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How Profitable Are Students in 2013?

The Obama administration is set to pull in $51 billion from student loans this year, “a sum greater than the earnings of the nation’s most profitable companies and roughly equal to the combined net income of the four largest U.S. banks by assets,” The Huffington Post reports.

The figure was announced Tuesday when the Congressional Budget Office adjusted its projected fiscal year profit for the Department of Education by 43 percent to $50.6 billion, up from an earlier estimate of $35.5 billion.

Budget documents show that the Education Department has collected nearly $120 billion in profit off student borrowers over the last five fiscal years, thanks to “record relative interest rates on loans as well as the agency’s aggressive efforts to collect defaulted debt.”

Student debt — the only kind of consumer debt to increase since the onset of the economic crisis — sits at $1.1 trillion. The drag is keeping student borrowers from making major purchases such as homes and new cars and diminishing their ability to save for retirement. Rates fixed by Congress on the majority of student loans are at 6.8 percent or 7.9 percent.

— Posted by Alexander Reed Kelly.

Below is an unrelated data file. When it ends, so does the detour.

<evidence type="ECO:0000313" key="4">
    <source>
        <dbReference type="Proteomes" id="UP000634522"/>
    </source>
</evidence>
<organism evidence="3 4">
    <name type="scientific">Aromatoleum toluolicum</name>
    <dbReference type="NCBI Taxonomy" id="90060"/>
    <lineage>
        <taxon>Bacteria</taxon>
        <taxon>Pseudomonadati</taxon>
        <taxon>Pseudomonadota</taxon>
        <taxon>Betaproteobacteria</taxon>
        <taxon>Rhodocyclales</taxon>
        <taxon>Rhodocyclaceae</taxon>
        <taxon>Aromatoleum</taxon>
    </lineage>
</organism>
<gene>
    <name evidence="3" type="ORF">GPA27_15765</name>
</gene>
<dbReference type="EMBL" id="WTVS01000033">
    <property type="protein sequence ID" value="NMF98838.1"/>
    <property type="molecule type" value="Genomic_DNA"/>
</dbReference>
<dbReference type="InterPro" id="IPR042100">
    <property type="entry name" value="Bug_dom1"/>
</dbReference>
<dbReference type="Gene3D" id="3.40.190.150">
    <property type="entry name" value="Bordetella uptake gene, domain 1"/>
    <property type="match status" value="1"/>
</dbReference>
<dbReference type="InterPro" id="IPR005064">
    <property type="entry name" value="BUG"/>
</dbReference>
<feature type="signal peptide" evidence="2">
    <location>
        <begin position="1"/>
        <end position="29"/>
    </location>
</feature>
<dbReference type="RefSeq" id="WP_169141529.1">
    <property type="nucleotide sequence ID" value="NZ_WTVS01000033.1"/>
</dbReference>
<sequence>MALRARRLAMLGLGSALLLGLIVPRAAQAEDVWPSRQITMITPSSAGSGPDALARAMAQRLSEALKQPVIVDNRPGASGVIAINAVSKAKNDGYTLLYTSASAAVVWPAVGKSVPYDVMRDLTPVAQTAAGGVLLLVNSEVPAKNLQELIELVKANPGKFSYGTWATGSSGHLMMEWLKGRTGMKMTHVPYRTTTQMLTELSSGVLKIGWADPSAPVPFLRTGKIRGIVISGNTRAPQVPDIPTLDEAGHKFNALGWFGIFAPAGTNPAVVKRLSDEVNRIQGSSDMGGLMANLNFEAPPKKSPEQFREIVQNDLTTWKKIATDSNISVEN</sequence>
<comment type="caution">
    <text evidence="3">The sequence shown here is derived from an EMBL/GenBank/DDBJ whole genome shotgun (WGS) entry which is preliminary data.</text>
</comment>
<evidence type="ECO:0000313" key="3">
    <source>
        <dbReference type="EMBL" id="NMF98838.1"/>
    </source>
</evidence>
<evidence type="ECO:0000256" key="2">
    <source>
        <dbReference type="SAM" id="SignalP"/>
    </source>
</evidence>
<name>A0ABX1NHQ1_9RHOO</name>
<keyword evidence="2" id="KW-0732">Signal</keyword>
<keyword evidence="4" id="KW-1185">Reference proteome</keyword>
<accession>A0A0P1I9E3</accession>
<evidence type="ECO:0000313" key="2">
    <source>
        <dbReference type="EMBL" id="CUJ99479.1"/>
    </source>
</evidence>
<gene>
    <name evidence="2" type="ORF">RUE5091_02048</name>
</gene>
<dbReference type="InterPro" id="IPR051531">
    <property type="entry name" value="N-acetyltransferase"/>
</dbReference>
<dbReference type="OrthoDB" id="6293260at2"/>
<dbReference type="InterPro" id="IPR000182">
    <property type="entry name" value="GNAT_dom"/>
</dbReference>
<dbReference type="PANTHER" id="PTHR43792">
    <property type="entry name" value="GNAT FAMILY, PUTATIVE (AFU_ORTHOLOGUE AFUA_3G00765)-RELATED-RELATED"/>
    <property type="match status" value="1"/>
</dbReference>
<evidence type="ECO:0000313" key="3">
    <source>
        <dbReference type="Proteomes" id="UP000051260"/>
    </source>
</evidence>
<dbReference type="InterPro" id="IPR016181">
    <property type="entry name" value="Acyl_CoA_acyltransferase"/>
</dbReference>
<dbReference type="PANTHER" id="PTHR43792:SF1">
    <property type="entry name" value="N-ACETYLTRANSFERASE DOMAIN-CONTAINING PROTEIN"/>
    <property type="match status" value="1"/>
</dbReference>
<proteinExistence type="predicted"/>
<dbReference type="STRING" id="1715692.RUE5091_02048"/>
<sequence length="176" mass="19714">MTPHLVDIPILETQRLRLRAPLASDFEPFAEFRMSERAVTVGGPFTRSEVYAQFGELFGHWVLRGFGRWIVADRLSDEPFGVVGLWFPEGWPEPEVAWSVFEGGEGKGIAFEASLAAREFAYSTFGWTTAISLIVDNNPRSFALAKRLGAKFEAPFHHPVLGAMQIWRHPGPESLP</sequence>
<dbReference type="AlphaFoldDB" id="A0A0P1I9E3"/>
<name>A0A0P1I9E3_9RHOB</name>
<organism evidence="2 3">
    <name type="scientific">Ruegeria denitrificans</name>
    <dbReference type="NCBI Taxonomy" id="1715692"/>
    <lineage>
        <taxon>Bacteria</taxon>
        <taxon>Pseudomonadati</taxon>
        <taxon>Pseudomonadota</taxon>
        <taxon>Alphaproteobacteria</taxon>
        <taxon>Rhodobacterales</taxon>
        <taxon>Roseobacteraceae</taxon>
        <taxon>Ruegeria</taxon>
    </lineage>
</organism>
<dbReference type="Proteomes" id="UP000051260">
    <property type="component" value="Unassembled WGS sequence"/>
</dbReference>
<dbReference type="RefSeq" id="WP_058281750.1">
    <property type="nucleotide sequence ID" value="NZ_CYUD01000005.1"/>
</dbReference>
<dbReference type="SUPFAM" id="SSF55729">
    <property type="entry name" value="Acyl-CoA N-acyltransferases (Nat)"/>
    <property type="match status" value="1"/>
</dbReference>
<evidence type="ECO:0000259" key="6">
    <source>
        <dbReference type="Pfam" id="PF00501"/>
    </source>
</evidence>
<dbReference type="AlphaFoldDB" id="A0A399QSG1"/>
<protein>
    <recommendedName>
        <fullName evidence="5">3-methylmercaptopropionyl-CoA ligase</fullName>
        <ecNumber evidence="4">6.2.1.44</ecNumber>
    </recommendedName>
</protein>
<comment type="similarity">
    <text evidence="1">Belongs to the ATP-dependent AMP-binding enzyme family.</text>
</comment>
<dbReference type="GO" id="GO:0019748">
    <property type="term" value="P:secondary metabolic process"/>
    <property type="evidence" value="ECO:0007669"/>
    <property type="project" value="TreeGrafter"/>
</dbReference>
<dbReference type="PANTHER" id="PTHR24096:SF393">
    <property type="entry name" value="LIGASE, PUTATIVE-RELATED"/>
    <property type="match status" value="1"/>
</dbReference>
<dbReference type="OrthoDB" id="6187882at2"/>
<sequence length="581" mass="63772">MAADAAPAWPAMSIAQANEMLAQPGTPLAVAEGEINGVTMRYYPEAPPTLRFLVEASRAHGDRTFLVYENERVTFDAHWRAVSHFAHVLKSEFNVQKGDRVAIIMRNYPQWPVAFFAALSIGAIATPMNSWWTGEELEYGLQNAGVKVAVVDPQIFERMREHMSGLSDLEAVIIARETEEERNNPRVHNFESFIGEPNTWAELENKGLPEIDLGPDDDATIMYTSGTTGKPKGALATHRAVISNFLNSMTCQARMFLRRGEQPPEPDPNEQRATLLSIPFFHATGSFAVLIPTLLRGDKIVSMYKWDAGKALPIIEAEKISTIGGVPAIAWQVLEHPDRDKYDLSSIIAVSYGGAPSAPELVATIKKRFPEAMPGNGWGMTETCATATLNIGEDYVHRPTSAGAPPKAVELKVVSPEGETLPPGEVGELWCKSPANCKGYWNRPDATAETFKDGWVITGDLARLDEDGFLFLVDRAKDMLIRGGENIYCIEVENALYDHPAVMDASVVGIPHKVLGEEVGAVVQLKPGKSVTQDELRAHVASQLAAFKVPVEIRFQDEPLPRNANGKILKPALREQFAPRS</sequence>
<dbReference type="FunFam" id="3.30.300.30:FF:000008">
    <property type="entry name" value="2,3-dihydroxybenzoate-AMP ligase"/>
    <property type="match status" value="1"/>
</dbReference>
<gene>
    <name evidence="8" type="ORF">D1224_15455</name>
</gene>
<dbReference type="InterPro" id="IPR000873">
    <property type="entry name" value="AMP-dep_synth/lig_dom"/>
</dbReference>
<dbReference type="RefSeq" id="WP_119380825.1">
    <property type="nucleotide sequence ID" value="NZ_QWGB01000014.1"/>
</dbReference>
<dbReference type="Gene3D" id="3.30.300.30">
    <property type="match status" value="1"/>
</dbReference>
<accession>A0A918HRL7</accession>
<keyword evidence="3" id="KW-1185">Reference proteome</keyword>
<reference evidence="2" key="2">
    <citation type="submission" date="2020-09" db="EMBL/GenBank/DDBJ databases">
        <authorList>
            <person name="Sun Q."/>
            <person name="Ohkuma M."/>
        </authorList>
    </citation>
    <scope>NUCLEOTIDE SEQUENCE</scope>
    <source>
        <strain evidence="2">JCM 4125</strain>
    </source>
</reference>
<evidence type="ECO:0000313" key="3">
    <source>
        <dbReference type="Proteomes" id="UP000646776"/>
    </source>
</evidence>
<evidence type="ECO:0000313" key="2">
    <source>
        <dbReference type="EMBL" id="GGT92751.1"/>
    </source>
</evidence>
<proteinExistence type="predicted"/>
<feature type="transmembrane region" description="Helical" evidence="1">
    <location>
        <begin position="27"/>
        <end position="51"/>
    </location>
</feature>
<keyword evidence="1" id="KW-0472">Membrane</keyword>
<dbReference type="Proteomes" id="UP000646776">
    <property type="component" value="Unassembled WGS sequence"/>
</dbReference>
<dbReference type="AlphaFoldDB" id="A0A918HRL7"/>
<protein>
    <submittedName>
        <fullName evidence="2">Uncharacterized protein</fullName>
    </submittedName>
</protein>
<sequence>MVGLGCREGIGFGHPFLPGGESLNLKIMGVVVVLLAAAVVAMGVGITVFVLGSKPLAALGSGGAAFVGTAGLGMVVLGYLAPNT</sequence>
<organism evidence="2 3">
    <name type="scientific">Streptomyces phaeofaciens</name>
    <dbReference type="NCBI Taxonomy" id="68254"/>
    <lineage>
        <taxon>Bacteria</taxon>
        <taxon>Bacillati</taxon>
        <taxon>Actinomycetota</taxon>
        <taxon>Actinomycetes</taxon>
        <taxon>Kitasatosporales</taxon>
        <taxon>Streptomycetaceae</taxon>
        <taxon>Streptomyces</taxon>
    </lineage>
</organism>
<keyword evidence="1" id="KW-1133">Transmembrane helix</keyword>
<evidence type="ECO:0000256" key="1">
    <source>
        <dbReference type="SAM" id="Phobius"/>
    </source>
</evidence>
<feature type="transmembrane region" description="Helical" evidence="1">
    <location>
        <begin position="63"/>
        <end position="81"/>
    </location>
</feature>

Shahien Nasiripour at The Huffington Post:

Exxon Mobil Corp., the nation’s most profitable company, reported $44.9 billion in net income last year. Apple Inc. recorded a $41.7 billion profit in its 2012 fiscal year, which ended in September, while Chevron Corp. reported $26.2 billion in earnings last year. JPMorgan Chase, Bank of America, Citigroup and Wells Fargo reported a combined $51.9 billion in profit last year.

The estimated increase in the Education Department’s earnings from student borrowers and their families may cause a political firestorm in Washington, where members of Congress and Obama administration officials thus far have appeared content to allow students to line government coffers.

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Alexander Reed Kelly
Associate Editor
In December 2010, Alex was arrested for civil disobedience outside the White House alongside Truthdig columnist Chris Hedges, Pentagon whistle-blower Daniel Ellsberg, healthcare activist Margaret Flowers and…
Alexander Reed Kelly

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